I’m not trying to criticize her. She’s had it tougher than most of us, especially after she divorced her jerk of a husband who was having an affair. She’s trying to raise Brandon by herself, and I give her credit for that. I know Carolyn resents me a little bit because she thinks Dad likes me better than her, but the problem is she has just never known how to deal with him. He senses she’s weak (she practically wears a sign on her chest that says so), so he feels free to take out his frustration on her, especially now that he’s sick. I don’t even know if he realizes he’s doing it half the time. She won’t fight back. She just scrunches down and waits for his little verbal thunderstorms to pass. If she takes any action at all, it’s to flee from the room and cry.

That’s why I know that whenever it comes time to make any decisions about Dad’s future, Carolyn won’t be any help at all. I’ll have to take the lead. Carolyn acts like Dad’s strokes are nothing more than a little touch of the flu that he’ll get over after a few days of rest. She’ll never be able to confront the fact that he might die or he might never be well enough to live at home again.

I’m not even sure that Pam will be strong enough to sit down with Mom and Dad and make them face the facts. Even though she’s a few years younger than Carolyn and I, there was a time when we would have looked to her to decide what to do. If these strokes had happened five years ago, Pam would already have planned what the next step would be, and she’d probably have the house up for sale and an apartment picked out for them and all the rest of it. She lived with Mom and Dad until she was almost thirty, and they’re a lot more likely to listen to her than to any of the rest of us. Even after she moved out and got married, she still kept running over there all the time once their health started declining and they got so needy.

But now she can’t do it. She’s got a three-year-old and a one-year-old and a husband and a house and a part-time job. With all that on her mind, she’s gone a little soft when it comes to Mom and Dad. Now she’s more likely to go along with Carolyn’s more passive approach to them. When I asked Pam what she thought Dad should do once they released him from the hospital, she said, “I guess they’ll send him to the rehab center.”

“But that’s only for a few weeks,” I pointed out. “What then?”

“I guess he’ll go home.”

“Pam, he can’t walk,” I said. “He can barely stand up. How’s he going to live at home? How would he even get from the bedroom to the bathroom?”

“He could use a walker.”

“Even though he can’t walk? You expect him to not only cross the rooms but also maneuver a walker up and down those steps?”

Mom and Dad have a very old house, and to get from their bedroom to the bathroom, he’d have to go up one step into this narrow hallway, then down a step into the living room, then up another big step by the upstairs landing, and then a step down in front of the bathroom. Impossible for him right now.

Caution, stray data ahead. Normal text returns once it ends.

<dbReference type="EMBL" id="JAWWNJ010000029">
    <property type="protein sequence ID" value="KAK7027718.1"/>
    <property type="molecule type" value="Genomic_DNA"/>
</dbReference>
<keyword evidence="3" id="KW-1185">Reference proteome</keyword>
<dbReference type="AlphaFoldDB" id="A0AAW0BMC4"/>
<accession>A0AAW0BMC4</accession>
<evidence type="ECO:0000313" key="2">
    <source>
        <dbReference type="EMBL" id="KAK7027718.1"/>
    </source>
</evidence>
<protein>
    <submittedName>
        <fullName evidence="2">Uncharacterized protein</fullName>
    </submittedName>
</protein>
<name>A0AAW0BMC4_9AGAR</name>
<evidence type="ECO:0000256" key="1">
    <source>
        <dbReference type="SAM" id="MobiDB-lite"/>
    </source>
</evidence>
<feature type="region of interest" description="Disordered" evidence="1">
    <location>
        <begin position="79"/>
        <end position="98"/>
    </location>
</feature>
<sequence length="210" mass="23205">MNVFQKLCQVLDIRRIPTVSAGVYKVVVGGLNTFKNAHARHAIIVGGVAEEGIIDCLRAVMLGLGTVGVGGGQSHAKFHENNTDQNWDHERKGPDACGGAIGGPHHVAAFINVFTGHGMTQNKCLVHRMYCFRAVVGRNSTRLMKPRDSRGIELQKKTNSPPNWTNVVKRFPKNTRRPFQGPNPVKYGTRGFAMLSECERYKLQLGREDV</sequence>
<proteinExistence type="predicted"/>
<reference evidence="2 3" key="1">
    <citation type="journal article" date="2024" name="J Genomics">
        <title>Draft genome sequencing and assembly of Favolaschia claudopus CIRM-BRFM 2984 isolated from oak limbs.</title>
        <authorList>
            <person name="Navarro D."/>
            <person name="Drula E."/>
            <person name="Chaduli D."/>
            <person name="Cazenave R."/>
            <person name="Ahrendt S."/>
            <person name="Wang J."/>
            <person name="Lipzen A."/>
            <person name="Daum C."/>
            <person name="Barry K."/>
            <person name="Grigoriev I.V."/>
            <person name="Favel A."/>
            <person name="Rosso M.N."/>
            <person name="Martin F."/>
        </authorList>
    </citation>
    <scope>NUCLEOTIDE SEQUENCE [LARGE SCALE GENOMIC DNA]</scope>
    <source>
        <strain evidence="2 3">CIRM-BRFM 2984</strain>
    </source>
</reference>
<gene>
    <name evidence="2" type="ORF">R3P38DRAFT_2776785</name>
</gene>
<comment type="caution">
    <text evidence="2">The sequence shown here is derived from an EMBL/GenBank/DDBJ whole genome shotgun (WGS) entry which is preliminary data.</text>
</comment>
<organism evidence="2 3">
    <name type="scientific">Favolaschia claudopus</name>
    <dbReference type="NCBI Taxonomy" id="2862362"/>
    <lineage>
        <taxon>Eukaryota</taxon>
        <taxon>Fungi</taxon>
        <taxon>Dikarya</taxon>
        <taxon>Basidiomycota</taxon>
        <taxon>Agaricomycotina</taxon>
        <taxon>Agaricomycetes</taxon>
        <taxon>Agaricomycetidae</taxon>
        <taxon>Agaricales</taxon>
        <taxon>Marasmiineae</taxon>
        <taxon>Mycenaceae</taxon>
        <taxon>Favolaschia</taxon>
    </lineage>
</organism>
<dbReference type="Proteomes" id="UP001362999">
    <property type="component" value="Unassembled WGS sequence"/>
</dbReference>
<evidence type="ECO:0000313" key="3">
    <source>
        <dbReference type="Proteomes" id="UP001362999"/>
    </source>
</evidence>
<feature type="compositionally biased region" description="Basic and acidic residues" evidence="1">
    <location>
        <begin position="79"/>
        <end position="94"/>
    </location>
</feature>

“Well,” said Pam with a big old tired sigh, “Mom will have to help him.”

“She can barely walk, either!” Mom is very weak. Every time she totters across the room, I’m just sure she’s going to tip over headfirst onto the floor. There’s no way she can manage Dad. He’ll crush her!

“Well,” Pam drawled again, “we’ll have to cross that bridge when we come to it.”

I wanted to scream, “The bridge is just a few feet away! It’s swaying in the wind! It’s cracking! It’s going to collapse!” But it’s pointless to push Pam when she gets that way.

I’d give anything if I could have been there the night Dad started blabbing. The way Pam tells it, she and Carolyn and Mom were in the room, and Dad had been pretty sick. The first night he was in the hospital, we were afraid he wouldn’t even live through the night. But on this particular evening, it was close to eight o’clock, and Dad happened to ask them when he could go home. There was nothing unusual in that. Almost from the time the ambulance dropped him off at the hospital, when he was barely able to move or talk, he was griping about being ready to go home. Pam says she told him he wouldn’t be going home for a long time, maybe a couple months.

That got him all agitated. He yelled, “I can’t stay in the hospital for two months! I can’t afford it! The insurance will run out and I’ll be paying off this bill for the rest of my life. I won’t go bankrupt just so you can keep me locked up in here.”

That’s how he talks. As if the stroke was our idea. As if we like spending every night of our lives visiting him at the hospital and listening to him bellow.

So Pam explained that he won’t be in the hospital that whole time, but that when he’s released he’ll have to go to a rehab unit and stay there till he’s able to walk again, till they can see if he’s strong enough to live on his own.

Well, that “if he’s strong enough to live on his own” sent him off on another tirade against poor Pam. If they tried to put him in one of those rehab places, he vowed he’d walk right out of it and send Pam the bill. He’d been through that before and would rather die than spend another month in there. On and on he went, the same old stuff we’ve heard many times before. Pam just let him talk, knowing that, by the time he got well enough to go to rehab, he wouldn’t even be able to remember that this conversation had taken place.

Then he got real quiet, and she figured he was worn out from his little tantrum and was going to give everybody a rest. A few minutes later, she walked up to him to straighten his pillow, which had almost fallen off the bed while he was yelling. As soon as she leaned over to help him, he muttered, “I’m not going.”

“Let’s talk about it later,” Pam told him. “Just rest.”

Then he leaned back into the pillow and smiled, which is pretty unusual in itself. Then he said it. “I’ll call my other family to come and get me.”

“What other family?” asked Pam, at first thinking he was talking about me or one of his nieces or nephews.

“Never mind,” he said, still wearing that sneaky little smirk.

“Do you really think Jackie—or who else, Sandy? Billy?—is going to go against the doctor’s orders and take you home when you can’t even walk yet?”

“I can too walk,” he said.

“Dad, you haven’t taken a step since you got here.”

“But I don’t mean Jackie or any of them. I know they’re in cahoots with you.”

“Who then?”

He didn’t answer for a few seconds. He gets like that sometimes now. You’ll be talking to him and suddenly he’ll fade out in the middle of a conversation. Then real quiet, like he was talking to himself, he said, “I have a son in California. He’s a businessman in Los Angeles. He’ll take me out of this place.”